This information has been taken directly from the Mindfulness in Schools Project website:

What is Paws b?

Paws b is for children aged 7 -11 and is offered formally as a series of PSHE lessons, and informally through integrating the learning and practice of mindfulness in all National Curriculum subjects and in the children’s everyday lives.

It is a primary school version of .b and was developed thanks to a core development team of Tabitha Sawyer and Rhian Roxburgh, teachers at Ysgol Pen Y Bryn and Sarah Silverton, a senior mindfulness teacher and trainer with the Centre for Mindfulness Research and Practice at Bangor University in Wales.

<p><a href=”″>Paws b – experiences of developing, teaching and learning</a> from <a href=””>Mindfulness in Schools Project</a> on <a href=””>Vimeo</a&gt;.</p>

Why should a child in KS2 take the Paws b course?

  • t promotes well-being
  • It offers knowledge and skills applicable to the child’s life
  • It can be individually tailored to suit each child
  • It extends the thinking skills learning which is promoted in the national curriculum such as neuroscience and metacognition
  • It helps children understand themselves better
  • It helps them to be resilient and resourceful when life is challenging
  • Skills and understanding can be available throughout their school life and beyond

What will they learn?

  • They learn about parts of the brain known through neuroscience evidence to be impacted by mindfulness practice
  • Ways to steady themselves when their mind/body is busy or out of balance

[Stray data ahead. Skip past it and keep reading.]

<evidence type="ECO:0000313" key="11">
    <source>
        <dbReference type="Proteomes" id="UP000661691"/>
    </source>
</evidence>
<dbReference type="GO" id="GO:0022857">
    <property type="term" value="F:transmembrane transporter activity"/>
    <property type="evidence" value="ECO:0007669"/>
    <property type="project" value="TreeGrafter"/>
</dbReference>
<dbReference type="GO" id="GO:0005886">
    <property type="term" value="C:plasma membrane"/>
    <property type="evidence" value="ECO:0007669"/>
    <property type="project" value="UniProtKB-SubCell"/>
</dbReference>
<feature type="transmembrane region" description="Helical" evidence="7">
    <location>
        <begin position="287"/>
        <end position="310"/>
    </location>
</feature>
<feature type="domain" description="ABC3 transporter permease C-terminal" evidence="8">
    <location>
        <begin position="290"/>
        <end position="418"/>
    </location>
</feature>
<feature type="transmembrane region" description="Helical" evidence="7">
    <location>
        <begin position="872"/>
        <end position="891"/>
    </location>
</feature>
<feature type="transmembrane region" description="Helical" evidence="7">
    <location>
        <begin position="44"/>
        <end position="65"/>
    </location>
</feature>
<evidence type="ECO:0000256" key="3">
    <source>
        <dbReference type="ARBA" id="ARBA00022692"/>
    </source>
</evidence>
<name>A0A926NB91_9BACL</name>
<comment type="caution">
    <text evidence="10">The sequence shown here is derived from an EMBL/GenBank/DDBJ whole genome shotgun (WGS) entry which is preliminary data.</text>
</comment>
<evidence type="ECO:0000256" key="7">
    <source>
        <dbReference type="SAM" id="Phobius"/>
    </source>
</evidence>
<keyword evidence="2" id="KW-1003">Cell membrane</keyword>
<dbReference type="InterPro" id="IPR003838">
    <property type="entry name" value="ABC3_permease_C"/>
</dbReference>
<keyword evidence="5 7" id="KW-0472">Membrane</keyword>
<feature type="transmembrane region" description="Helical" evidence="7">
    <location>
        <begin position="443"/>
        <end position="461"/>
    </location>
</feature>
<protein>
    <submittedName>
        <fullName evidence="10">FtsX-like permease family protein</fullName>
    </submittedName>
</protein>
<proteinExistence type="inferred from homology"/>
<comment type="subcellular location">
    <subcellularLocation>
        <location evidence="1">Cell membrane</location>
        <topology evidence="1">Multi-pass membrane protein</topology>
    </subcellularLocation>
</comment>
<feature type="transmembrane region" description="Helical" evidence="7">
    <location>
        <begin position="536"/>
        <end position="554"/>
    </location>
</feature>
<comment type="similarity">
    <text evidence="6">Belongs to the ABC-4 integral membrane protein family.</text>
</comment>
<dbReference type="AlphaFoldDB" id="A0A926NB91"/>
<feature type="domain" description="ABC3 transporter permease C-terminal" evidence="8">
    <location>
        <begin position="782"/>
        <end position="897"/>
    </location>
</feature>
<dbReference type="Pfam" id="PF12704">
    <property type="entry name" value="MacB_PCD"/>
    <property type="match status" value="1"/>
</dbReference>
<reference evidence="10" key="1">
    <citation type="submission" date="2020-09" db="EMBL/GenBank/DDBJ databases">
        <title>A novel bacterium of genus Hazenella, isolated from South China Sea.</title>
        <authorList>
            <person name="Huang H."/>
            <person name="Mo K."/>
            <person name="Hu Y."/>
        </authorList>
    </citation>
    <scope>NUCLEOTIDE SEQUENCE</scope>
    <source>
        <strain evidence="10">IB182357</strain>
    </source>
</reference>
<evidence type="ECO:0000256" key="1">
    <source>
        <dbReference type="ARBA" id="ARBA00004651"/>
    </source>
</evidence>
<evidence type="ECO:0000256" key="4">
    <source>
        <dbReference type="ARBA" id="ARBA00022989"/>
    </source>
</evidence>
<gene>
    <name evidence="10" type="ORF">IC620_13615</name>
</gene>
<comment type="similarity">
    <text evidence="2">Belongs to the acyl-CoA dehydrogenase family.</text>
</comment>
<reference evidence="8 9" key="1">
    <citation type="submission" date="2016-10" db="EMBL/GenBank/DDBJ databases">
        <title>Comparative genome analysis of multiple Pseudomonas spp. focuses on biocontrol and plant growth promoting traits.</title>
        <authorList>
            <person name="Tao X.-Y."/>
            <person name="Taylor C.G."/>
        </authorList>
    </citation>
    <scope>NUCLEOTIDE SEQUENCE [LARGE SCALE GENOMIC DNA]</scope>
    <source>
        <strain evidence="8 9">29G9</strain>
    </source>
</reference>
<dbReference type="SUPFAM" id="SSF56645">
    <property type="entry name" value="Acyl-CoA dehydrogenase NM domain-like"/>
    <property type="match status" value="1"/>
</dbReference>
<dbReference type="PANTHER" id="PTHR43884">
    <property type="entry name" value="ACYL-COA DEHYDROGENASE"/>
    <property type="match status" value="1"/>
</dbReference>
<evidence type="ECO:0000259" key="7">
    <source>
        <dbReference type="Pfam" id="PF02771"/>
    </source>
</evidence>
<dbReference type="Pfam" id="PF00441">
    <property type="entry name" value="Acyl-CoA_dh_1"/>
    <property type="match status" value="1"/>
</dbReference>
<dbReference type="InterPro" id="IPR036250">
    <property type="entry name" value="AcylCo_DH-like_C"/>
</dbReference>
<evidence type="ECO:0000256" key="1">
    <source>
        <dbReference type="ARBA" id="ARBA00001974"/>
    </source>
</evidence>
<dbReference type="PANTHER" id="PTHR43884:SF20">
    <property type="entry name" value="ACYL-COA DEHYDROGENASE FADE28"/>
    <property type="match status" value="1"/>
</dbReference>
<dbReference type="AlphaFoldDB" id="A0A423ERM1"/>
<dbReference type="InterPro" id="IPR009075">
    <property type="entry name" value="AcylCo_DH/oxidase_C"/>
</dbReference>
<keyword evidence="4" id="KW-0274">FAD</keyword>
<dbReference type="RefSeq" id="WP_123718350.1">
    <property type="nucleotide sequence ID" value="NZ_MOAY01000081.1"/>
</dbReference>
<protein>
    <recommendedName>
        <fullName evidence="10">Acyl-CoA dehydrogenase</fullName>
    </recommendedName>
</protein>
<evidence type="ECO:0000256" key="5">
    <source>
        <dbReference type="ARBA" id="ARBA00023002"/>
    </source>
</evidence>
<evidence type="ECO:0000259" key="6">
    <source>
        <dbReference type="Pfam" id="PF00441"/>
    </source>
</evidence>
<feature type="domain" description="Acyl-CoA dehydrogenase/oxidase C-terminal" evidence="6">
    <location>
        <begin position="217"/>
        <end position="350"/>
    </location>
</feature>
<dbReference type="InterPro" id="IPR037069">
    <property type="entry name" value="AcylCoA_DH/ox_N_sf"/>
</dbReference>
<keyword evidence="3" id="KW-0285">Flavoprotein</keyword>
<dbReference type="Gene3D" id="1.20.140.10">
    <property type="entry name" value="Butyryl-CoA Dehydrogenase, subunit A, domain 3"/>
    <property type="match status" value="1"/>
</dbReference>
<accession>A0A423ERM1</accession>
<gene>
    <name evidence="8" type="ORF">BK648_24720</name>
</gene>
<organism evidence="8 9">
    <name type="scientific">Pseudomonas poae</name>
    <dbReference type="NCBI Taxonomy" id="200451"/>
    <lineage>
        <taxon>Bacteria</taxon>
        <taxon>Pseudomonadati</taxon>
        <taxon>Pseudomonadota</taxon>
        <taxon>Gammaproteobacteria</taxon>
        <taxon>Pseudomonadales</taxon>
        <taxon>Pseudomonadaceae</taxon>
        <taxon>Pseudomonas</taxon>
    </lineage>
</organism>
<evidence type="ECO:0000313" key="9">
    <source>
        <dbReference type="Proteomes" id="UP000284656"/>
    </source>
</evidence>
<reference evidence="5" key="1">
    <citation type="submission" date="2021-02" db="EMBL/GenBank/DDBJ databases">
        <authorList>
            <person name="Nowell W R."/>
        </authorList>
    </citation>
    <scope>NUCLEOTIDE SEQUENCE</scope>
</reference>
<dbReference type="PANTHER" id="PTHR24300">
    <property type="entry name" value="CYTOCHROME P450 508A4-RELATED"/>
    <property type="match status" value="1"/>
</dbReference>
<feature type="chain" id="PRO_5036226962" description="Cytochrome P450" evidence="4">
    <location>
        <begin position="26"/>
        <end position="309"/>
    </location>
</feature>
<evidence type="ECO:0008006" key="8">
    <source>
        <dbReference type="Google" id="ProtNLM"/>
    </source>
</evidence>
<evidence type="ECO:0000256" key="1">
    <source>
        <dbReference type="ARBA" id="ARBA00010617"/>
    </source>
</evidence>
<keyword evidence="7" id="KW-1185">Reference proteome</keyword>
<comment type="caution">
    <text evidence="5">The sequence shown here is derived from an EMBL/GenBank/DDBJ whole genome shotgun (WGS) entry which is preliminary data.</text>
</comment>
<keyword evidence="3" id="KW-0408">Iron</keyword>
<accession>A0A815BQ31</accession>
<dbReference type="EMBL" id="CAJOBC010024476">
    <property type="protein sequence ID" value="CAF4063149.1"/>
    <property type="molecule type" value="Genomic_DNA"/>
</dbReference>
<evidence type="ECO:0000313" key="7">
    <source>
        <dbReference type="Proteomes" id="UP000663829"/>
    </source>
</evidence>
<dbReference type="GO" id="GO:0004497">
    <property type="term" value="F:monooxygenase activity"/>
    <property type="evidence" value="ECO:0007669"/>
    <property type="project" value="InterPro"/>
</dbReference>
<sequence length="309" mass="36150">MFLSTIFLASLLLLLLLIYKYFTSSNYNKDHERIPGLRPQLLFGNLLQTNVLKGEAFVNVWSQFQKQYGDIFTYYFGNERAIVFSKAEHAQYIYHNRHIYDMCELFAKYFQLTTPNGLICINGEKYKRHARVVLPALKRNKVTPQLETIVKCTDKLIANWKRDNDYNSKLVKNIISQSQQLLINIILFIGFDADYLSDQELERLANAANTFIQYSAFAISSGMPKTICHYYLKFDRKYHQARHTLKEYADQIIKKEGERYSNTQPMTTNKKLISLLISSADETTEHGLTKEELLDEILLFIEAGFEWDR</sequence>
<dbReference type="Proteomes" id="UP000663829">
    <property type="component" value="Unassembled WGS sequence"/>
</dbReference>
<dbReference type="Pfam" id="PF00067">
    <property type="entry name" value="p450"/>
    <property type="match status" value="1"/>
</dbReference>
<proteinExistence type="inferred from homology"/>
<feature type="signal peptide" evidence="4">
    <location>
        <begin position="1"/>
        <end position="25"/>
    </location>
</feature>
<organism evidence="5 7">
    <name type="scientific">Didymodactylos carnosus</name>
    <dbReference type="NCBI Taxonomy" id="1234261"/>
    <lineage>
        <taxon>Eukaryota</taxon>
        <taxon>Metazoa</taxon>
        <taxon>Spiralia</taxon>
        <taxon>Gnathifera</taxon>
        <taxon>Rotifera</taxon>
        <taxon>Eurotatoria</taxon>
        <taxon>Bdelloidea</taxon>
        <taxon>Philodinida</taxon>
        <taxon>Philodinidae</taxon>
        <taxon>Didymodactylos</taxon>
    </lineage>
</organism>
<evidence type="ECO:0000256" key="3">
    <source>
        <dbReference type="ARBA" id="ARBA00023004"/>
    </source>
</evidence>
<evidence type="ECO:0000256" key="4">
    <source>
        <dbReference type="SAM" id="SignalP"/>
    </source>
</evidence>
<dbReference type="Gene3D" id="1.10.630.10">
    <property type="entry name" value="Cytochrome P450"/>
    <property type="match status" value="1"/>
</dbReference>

• Ways to respond rather than react – and therefore take best care of themselves
  • Ways to relate to their thinking processes and how these impact their emotions and body state
  • Ways that mindfulness can support them in all the activities and relationships of their lives

How are the lessons taught?

Paws b is usually taught by teachers from the child’s school, or by external Paws b teachers who have formed a relationship with a a school. Teachers delivering the curriculum (often as part of the PSHE curriculum) will have their own mindfulness practice and have been trained in Paws b curriculum delivery. There are many opportunities in the primary school setting which allows Paws b materials to be flexibly delivered so that it has optimum relevance to that particular class setting.

PLEASE NOTE: Paws b should not be taught as a public course, ie publicly advertised and taking place outside the context of a school, sports club or other educational or youth-related organisations. Please contact us if you have any questions about this or go the FAQ page for more information.

Paws b provides a programme of six, one hour lessons , or twelve 30 minute lessons that include:

  • Scientific knowledge
  • PowerPoint lessons with a variety of film clips
  • Short meditation practices
  • Discussion and exploration of experiences
  • Home practice encouragement and support (and therefore integration into life beyond school)

The learning from all of these lessons is encouraged to be connected to other aspects of the school curriculum where and when appropriate, such as music, sport, art, drama, queuing to come in to the classroom, school and residential trips, to name just a few possibilities.

Is there any evidence to show that Paws b helps the children at school or generally in their lives?

A Masters study in a primary school showed pupils who were taught mindfulness lessons had increased positive attitudes towards their learning after the lessons compared to the pupils who weren’t taught mindfulness. Additionally, the academic results were better for the pupils that were taught mindfulness. All the lessons seemed to appeal and benefit both boys and girls.

The feedback from children who have taken part in Paws b is very positive. The children report enjoying the lessons and finding the learning supports them in a broad range of situations from being able to concentrate and focus more easily in school to helping them feel calmer in exams and competitions. Many have described sharing the learning with other family members and finding it helps them with their relationships with family and friends.